Three thoughts from Ruby Under a Microscope Author, Pat Shaughnessy

I’m reading two great Ruby books right now (reviews will be posted soon): Ruby Under a Microscope
 and  Practical Object-Oriented Design in Ruby. I like them both, for very different reasons.  Today, I’d like to share a little bit about the first.

Pat Shaughnessy (@pat_shaughnessy) has written a great book about how Ruby really works. After getting just a couple of chapters in, I really wanted

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Post-its and Interviews Part 2

Here’s the continuation of Janet and her team getting ready to interview candidates to hire a new team member. (See Part 1 here)

As the team files back in after their break, several people stop in front of the board, looking it over and thinking. Janet calls everyone to the table.

“Ok. We’ve built a good list here. We’ve got a couple of tasks to take care of, and maybe a little homework for

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Post-its and Interviews Part 1

I was in a meeting room I’d not visited before the other day and I saw a great idea on the wall. At a glance, I saw what another team had been doing.  With a little more thought and discussion with a co-worker, I was able to build a more complete picture of their activity, what it could have been about, and what it could lead to.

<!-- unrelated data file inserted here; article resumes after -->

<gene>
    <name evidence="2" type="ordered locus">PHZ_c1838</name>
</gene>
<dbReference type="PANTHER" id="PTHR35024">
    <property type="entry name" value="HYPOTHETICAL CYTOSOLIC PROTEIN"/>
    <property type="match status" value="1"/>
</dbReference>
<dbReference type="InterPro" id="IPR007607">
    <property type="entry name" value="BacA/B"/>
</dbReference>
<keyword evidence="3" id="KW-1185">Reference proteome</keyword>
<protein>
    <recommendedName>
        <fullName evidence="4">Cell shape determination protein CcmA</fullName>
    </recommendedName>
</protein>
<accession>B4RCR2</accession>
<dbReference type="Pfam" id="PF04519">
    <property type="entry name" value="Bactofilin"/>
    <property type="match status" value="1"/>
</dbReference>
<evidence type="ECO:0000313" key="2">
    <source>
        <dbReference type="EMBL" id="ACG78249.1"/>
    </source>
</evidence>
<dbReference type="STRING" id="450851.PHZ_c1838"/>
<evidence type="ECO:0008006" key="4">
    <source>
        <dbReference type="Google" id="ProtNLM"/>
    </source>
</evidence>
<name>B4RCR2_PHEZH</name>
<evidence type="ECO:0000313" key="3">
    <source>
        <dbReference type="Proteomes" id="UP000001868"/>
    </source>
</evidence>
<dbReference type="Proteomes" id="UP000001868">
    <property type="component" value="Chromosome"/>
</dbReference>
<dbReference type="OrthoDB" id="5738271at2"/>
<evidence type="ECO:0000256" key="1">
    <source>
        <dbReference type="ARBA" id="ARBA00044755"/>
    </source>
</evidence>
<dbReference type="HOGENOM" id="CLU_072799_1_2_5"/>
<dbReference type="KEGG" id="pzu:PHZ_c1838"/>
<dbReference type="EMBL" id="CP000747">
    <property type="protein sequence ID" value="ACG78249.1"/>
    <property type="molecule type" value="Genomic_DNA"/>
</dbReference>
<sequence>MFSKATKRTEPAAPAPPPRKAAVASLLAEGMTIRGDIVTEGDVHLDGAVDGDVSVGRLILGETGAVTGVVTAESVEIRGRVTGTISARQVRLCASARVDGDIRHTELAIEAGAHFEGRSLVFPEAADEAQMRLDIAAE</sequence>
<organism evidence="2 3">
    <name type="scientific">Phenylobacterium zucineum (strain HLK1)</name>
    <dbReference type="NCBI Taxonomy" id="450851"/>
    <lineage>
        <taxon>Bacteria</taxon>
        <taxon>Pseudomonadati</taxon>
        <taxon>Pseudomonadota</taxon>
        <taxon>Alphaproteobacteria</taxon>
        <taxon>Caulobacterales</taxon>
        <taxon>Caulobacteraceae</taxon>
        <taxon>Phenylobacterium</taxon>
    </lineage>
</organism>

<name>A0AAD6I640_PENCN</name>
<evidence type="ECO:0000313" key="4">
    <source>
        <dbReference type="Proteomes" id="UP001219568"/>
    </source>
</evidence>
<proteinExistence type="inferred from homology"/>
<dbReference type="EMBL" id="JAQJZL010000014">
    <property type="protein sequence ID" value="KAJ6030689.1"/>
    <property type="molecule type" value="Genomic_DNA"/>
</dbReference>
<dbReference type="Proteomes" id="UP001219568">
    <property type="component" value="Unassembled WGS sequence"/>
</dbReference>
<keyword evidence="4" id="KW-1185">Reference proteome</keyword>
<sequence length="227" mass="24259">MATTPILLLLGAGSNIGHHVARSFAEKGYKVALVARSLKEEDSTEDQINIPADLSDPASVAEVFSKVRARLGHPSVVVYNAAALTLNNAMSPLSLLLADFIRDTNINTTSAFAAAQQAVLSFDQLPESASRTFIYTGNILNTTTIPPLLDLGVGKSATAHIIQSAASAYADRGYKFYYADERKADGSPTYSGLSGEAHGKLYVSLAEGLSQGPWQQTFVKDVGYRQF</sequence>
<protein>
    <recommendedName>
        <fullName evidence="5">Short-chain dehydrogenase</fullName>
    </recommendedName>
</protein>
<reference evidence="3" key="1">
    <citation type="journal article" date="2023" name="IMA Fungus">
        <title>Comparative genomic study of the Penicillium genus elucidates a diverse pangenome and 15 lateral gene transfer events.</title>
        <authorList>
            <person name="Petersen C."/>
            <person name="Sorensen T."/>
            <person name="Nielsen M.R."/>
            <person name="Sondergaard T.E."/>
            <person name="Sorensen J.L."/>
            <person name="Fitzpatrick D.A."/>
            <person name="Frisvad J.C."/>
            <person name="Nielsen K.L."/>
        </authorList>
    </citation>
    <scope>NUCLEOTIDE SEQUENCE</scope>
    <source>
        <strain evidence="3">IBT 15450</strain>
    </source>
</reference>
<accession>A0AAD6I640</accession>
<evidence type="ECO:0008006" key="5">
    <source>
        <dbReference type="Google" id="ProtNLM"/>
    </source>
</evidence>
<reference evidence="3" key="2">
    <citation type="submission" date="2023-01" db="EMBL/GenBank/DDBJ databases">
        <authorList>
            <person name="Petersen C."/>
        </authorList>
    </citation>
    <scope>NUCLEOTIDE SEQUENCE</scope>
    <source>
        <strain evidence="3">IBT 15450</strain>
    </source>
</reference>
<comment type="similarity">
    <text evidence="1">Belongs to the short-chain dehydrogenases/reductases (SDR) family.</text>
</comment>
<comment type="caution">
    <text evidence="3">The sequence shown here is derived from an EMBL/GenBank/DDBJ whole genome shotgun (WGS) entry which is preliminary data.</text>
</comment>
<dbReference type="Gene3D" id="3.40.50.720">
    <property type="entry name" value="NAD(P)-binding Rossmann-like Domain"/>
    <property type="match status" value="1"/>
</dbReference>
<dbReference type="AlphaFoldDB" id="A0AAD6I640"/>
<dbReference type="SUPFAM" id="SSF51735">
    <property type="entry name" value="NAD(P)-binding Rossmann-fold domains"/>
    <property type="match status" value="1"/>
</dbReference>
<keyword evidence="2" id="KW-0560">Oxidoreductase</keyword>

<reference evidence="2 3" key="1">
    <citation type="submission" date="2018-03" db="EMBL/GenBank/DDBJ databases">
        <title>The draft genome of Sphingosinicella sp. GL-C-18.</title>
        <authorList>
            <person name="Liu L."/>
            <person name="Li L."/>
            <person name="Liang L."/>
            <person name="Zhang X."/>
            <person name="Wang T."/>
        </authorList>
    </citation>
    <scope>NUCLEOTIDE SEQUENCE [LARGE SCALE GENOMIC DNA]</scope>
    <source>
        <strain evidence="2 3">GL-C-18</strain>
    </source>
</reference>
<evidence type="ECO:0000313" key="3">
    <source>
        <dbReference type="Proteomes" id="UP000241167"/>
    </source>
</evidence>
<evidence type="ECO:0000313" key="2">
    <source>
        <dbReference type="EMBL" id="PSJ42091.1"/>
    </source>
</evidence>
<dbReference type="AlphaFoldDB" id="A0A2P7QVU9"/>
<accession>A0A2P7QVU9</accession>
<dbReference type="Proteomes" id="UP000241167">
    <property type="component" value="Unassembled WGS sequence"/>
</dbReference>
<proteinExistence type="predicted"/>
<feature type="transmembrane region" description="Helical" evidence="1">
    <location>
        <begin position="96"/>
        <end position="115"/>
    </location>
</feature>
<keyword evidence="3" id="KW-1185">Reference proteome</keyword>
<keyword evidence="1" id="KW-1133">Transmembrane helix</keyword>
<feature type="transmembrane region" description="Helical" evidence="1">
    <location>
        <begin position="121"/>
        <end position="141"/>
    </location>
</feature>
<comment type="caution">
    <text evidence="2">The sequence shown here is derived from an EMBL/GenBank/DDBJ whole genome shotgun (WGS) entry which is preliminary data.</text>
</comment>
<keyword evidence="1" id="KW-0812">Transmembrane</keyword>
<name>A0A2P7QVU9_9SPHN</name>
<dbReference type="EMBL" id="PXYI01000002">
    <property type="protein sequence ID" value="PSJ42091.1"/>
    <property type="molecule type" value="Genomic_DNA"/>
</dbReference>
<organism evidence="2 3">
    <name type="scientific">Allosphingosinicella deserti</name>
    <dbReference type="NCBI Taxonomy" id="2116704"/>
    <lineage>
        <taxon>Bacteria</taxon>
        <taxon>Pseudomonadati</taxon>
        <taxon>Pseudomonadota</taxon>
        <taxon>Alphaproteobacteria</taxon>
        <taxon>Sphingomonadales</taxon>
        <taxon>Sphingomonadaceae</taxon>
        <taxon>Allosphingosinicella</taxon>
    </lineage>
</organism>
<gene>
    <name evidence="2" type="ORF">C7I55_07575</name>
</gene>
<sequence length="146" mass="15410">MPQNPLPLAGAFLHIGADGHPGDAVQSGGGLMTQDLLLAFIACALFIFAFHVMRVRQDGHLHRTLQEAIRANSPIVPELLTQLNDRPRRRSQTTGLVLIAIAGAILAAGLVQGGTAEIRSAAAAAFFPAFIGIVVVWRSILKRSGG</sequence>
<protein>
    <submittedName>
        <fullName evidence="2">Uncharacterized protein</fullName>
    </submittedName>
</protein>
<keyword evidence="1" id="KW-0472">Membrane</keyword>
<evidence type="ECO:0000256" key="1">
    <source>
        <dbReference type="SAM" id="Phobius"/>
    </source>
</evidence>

An entire wall was covered in sticky-notes, each with a short

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On Ruby 2012-06-11 19:00:00

This is a book that I wish was on my son’s required reading list.  Not that his code is hard to read (for someone in their first programming class), but that there are all kinds of bad habits that wouldn’t need to be broken if he and his classmates spent some time learning what good code looks like before they started to write their own.

The Art of Readable Code from O’Reilly is a quick, easy

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The Linux Command Line

As a long-time, professional Unix/Linux sysadmin, I spend a lot of time on the commandline. I’ve grown pretty familiar with it, but I often find that junior teammates don’t have the same familiarity. They often grew up in a world of windows and GUIs….

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Protocol Buffers – BJ Neilsen’s Take

BJ Neilsen (@localshred or at github) is a member of my local Ruby Brigade, and he’s hacking with/on Protocol Buffers with Ruby — oh, and he’s a fan of Real Salt Lake too.
He works for a Provo, Utah based startup MoneyDesktop. Where he helped them transition away from a less-than-desirable PHP solution to Rails. They now enjoy an entirely new service-architecture driven by Ruby (and Protobuf).

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